Nuns are the deafening silence in this debate, all the more so in a Catholic forum. Moslem feminists and religious studies commentators (they do exist) make a good case for it as a strategic choice for some Moslem women. Unhappily not for all. We need to become familiar with their position if the projected private members bill led by some of the current opposition gets any steam behind it.
Frances | 16 September 2010

You are spot on Alison. Every time I see a woman struggling to stay upright in high heels I can't help but see restriction and oppression. Spring inevitably brings billboards and bus shed adverts for bikinis and undies - basically naked women's bodies constantly in our faces. Women everywhere objectified. How is this liberated? What is this doing to our kids to be growing up with this in their faces?
Jane | 16 September 2010

I worked in Catholic schools as nuns became freer and freer in their clothing. I would have liked to be a nun so I needn’t worry about clothes any more (not a good reason, I’ll admit) and I was shocked to hear my friends discussing cardigans and other finery! But they were so happy.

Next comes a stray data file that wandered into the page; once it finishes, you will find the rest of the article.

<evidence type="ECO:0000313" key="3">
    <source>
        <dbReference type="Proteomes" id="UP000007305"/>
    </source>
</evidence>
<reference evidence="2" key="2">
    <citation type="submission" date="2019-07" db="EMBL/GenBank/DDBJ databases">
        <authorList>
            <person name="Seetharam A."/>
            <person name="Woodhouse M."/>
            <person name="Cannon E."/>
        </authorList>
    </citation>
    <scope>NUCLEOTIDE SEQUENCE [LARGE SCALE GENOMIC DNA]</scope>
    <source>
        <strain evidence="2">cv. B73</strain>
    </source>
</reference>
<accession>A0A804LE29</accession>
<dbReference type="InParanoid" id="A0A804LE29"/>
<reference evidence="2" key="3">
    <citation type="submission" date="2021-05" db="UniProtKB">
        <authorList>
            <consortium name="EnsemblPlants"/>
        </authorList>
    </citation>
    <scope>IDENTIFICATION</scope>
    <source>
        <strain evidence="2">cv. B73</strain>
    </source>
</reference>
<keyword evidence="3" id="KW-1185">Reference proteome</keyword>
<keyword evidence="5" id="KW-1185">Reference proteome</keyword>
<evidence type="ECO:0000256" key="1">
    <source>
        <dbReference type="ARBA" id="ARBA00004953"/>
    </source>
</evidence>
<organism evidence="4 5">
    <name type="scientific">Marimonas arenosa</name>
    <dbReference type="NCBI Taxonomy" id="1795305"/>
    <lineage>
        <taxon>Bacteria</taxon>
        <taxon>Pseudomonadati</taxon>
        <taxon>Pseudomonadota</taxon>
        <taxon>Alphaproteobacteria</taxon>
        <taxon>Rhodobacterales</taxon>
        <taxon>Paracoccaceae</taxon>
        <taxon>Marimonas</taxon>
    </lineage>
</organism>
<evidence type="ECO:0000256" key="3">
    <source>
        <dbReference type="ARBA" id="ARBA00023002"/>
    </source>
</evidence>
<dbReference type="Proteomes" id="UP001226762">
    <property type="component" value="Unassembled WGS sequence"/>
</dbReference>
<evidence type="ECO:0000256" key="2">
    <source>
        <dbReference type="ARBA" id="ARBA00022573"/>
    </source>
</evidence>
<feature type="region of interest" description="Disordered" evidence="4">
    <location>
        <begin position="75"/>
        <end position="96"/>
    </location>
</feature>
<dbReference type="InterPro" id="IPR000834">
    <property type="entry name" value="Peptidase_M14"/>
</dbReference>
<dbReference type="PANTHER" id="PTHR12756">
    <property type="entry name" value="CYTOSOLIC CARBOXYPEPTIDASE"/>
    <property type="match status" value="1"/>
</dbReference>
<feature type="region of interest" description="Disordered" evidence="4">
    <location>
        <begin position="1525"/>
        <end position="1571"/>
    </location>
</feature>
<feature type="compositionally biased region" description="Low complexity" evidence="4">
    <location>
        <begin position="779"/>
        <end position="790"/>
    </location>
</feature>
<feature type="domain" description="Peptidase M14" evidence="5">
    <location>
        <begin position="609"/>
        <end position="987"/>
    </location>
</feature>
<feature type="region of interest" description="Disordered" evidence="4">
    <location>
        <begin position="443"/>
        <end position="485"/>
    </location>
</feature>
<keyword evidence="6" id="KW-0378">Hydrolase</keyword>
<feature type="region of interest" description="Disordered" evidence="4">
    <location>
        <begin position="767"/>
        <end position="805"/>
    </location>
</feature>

But this article makes a major point. Never perhaps have Western women been so enslaved to expensive make-overs of their appearance. It is money-driven by those who profit.

(And in Saudi Arabia the rich women under the burkas outside the home can be just like the Western women inside.) The Church and sensible people should campaign for people to be able to be themselves, face, hair and all, instead of wasting their money being what they think others would prefer to see.
valerie yule | 16 September 2010

Ms Sampson, if you would like to become more familiar with the teachings of Mohammed, it is easy. There is a great deal available on the internet.

Many of his teachings about women can be found in the hadiths, his recorded deeds and sayings. These are second to only the Koran in their authority for Muslim. Try the following.

Bukhari Volume 2, Book 24, Number 541:

Narrated Abu Said Al-Khudri
On 'Id ul Fitr or 'Id ul Adha Allah's Apostle (p.b.u.h) went out to the Musalla. After finishing the prayer, he delivered the sermon and ordered the people to give alms. He said, "O people! Give alms." Then he went towards the women and said. "O women! Give alms, for I have seen that the majority of the dwellers of Hell-Fire were you (women)." The women asked, "O Allah's Apostle! What is the reason for it?" He replied, "O women! You curse frequently, and are ungrateful to your husbands. I have not seen anyone more deficient in intelligence and religion than you. O women, some of you can lead a cautious wise man astray."